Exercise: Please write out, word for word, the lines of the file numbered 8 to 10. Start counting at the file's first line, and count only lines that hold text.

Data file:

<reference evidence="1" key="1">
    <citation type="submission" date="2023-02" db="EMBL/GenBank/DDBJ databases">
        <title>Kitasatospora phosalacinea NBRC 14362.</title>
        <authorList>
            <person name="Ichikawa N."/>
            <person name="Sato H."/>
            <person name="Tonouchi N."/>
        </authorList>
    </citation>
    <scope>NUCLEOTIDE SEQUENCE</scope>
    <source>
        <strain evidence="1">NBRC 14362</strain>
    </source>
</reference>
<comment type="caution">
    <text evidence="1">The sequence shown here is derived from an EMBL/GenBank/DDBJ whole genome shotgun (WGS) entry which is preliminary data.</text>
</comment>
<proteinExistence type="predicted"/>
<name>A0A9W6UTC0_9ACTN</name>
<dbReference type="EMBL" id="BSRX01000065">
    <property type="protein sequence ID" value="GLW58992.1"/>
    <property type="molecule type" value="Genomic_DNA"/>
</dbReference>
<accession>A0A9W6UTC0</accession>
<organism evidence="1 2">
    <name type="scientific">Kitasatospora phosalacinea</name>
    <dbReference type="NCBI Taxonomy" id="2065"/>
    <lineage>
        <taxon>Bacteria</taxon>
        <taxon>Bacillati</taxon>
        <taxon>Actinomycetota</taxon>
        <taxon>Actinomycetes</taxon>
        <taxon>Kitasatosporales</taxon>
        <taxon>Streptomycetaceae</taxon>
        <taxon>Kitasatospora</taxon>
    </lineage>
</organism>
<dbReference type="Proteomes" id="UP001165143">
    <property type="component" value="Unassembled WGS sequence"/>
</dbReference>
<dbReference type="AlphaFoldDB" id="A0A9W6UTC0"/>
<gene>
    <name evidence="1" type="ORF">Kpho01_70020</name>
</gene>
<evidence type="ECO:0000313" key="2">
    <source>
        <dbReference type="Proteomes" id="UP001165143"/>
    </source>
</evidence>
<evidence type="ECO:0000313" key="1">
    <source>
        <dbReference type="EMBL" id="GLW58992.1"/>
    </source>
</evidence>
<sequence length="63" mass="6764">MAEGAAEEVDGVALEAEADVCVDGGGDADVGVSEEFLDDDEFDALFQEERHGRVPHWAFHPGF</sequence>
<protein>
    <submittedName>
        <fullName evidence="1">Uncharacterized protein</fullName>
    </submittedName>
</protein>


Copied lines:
        </authorList>
    </citation>
    <scope>NUCLEOTIDE SEQUENCE</scope>